Saturday, March 28, 2015

At sea, aboard the President Lincoln, June 1907

      

      Ima does not write about the enigmatic Mr. Scott, but she writes about other passengers aboard the President Lincoln on that crossing in the summer of 1907.


The passengers are mostly German so we have fallen completely in to the spirit of things, even trying out our bits of “Deutche” words on them. Really, though, have made comparatively no acquaintances. My table seat to my right though is occupied by a lovely old gentleman Rev. Wilkie from Florida and his wife to his right. A Mr. Dick from Newcastle Eng. Has played bridge with us and defeated us all. Much of our time has been spent at cards, some at reading, we have been dutiful enough to dive into guide-books--then we’ve walked leagues. Shuffle-board is a great game- I can’t play it much, but intend to spend lost of time at it on the return. Mr. Thompson and I matched Mrs T. & Mr. Dick at “ring-toss” --they beating us by one point only.

         Ima Hogg was never one to lose, if she could help it. No doubt there was a rematch.


Saturday, March 21, 2015

A bittersweet leave-taking, and a pleasant voyage

[Time for a flashback here, to an earlier part of Ima’s diary and the beginning of the trip.]

June 22--Sailing- President Lincoln, Hamburg-American Line.
Cabin 63 - Room-mate Mrs. Ben Thompson.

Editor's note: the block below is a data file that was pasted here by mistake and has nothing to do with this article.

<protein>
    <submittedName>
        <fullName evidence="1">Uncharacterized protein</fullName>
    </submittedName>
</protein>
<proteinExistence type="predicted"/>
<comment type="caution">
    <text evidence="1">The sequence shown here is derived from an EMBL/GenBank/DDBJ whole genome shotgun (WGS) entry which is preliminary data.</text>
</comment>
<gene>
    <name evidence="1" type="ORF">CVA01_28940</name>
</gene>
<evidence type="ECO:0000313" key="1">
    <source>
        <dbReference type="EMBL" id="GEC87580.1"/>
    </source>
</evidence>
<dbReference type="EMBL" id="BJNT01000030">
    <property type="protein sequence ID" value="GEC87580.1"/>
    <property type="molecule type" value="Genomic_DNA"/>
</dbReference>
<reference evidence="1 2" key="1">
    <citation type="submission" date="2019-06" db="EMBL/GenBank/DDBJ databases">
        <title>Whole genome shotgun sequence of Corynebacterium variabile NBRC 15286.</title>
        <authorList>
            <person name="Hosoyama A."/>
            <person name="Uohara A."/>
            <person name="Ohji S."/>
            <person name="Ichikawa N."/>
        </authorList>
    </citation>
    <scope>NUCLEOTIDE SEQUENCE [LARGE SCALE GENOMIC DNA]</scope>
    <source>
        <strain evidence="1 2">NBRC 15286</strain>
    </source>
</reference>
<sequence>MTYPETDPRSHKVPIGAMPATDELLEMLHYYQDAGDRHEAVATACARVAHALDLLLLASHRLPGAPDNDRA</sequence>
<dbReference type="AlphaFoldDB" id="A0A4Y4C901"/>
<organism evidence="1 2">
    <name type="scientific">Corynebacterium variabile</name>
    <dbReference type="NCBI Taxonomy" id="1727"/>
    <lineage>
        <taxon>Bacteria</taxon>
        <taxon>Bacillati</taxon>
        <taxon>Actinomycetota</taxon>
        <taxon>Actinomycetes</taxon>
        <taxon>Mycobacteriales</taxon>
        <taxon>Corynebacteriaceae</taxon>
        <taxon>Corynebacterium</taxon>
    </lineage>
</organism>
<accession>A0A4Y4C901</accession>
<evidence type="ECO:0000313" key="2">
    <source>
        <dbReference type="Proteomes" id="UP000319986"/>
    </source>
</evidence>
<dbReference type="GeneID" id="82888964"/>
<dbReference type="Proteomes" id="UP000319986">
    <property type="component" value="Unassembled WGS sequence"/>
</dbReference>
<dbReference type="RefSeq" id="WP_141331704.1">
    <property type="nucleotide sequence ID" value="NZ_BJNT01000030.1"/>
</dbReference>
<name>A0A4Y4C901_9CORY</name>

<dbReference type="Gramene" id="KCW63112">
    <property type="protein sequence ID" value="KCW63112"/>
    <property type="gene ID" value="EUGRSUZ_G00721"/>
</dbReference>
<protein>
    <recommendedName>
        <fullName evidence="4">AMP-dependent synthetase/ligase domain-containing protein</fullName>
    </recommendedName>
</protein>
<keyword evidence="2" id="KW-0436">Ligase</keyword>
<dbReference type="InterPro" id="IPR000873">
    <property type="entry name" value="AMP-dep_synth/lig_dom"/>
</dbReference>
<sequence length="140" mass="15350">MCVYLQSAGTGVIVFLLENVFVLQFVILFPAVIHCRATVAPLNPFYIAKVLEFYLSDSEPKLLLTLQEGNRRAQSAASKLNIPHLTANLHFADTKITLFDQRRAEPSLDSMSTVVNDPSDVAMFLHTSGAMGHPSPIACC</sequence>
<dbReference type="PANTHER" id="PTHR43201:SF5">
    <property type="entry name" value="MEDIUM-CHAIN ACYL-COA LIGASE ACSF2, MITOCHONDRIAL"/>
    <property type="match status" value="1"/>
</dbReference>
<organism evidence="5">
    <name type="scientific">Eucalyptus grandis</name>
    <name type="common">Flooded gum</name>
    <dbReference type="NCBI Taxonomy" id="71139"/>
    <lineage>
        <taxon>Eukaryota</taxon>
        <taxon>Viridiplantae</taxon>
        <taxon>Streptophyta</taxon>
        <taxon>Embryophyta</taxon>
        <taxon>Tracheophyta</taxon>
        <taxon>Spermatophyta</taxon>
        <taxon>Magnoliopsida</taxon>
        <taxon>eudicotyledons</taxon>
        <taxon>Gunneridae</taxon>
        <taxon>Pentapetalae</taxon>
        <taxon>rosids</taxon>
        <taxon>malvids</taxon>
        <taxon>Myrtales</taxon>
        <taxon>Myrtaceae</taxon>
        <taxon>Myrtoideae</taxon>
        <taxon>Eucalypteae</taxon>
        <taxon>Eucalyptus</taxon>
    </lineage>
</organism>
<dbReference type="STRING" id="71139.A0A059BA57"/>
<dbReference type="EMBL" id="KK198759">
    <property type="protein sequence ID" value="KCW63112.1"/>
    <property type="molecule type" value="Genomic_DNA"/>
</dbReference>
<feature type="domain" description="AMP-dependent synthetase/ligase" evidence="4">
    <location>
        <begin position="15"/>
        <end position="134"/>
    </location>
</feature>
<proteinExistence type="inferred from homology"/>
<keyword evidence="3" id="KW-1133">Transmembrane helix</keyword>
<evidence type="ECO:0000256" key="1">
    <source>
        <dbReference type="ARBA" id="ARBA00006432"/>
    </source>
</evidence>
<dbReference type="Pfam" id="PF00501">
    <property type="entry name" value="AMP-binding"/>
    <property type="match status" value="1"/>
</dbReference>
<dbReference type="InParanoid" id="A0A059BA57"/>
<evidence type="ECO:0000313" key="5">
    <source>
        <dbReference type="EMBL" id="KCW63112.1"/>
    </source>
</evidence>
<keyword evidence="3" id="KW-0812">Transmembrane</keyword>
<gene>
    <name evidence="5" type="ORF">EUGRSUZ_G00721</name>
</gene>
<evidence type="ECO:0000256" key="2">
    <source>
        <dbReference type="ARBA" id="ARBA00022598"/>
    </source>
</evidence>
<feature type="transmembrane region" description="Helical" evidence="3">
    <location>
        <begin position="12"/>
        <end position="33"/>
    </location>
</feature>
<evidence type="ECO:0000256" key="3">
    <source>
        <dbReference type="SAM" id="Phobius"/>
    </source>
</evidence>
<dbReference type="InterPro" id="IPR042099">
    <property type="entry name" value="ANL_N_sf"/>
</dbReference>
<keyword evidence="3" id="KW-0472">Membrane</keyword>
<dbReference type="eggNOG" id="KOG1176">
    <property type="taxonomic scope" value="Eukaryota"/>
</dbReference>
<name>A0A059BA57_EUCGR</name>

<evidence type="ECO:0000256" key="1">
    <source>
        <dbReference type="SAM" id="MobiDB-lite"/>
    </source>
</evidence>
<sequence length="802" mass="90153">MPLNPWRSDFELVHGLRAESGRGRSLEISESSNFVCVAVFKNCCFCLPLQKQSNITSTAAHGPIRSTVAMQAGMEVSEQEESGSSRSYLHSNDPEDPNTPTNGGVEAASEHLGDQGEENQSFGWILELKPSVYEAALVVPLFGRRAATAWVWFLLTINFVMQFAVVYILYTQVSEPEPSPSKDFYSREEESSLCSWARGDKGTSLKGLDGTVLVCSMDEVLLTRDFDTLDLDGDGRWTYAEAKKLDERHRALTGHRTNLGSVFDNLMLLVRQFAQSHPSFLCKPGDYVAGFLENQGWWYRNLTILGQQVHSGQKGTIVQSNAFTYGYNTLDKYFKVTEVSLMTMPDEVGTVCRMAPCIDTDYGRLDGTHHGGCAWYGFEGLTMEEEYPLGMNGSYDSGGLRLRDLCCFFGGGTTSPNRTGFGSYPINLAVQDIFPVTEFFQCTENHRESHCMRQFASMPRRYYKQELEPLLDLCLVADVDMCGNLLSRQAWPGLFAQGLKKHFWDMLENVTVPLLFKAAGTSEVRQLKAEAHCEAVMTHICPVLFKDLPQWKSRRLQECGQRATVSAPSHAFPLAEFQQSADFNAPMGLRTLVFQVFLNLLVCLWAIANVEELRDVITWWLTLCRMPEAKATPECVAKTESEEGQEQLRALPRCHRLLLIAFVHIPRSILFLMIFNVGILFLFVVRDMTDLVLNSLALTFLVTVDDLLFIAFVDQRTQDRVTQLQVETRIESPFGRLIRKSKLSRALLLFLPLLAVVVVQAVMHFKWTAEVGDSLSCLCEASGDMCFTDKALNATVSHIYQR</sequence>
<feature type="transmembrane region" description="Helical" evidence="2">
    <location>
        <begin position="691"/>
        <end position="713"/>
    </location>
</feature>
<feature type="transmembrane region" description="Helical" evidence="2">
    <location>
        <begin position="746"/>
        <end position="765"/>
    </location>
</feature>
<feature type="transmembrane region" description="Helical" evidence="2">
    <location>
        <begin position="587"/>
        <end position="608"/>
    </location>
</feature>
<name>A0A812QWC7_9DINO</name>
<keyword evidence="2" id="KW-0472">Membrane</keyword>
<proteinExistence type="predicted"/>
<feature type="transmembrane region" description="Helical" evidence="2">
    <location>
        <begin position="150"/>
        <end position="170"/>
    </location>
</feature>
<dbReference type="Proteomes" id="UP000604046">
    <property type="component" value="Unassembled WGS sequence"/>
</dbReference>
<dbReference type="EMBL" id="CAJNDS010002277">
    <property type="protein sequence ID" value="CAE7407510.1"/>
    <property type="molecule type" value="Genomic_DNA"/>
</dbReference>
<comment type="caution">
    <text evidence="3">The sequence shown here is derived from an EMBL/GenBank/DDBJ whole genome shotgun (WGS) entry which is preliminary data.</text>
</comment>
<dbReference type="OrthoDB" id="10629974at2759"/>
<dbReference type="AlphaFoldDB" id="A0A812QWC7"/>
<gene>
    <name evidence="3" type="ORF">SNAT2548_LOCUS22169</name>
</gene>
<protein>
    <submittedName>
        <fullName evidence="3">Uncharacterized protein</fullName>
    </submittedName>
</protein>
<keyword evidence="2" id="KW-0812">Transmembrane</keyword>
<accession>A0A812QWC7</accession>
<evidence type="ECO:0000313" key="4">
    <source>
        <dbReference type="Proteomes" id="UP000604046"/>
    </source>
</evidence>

An auspicious start--a glorious warm day, our ship - 618 ft. long--making its maiden trip. Many friends had telegrams, letters, books and flowers as farewell to me, and we waved them a far away good-bye with grateful hearts for their remembrances - a home leaving being at best somewhat sad. , , ,

“Somewhat sad,” indeed: In this summer of 1907, Ima Hogg was hoping to escape her grief for her father, who had died March 3, 1906. For months after that, she had suffered from what we today would call a depression. Now she was embarking on a journey that would carry her far away from home--and perhaps change her life forever. She traveled with family friends, the Lewis Thompsons of Texas, their sons Ben & Lewis, and their governess, Magdalena. IH’s roommate on the voyage and probably on land travels was Mrs. Ben Thompson from Nacogdoches (a relative of the Thompsons, most likely.) This group from Houston was joined by a Mr. Scott, a chemistry professor at Austin College, and a Mr. Ben Foster and his sister Miss Ione Foster from Kansas City.
        

         As usual, Ima tells far too little: We never even learn Mr. Scott’s first name, but on the outing to Windsor Castle she “scrambled up” by his coat sleeves when she turned her ankle.

Saturday, March 14, 2015

A bad cold, and a visit to Oxford

Oxford - July 11

Real sick but ambitious in such a spot. Morning drove--stopping first at Christ Church...The Tom Bell tolling...Oxford is very quaint with its high walls & old architecture....Mrs. Thompson, Mrs. B.T., Mr. Foster, & Miss F. all drove to Blenheim castle -- the rest of us preferring to stay in O. After lunch went back to Christ C. & into the Cathedral...Sunny beautiful day so we lingered long on the shady path running towards Magdalene. This is the sweetest of all the colleges, I think. We didn’t go inside the buildings here but in the quadrangles through the cloisters, on the bridge where the swans--black ones--swim....I long to get back to Oxford, once again.


Ima, “real sick,” was not one to be daunted.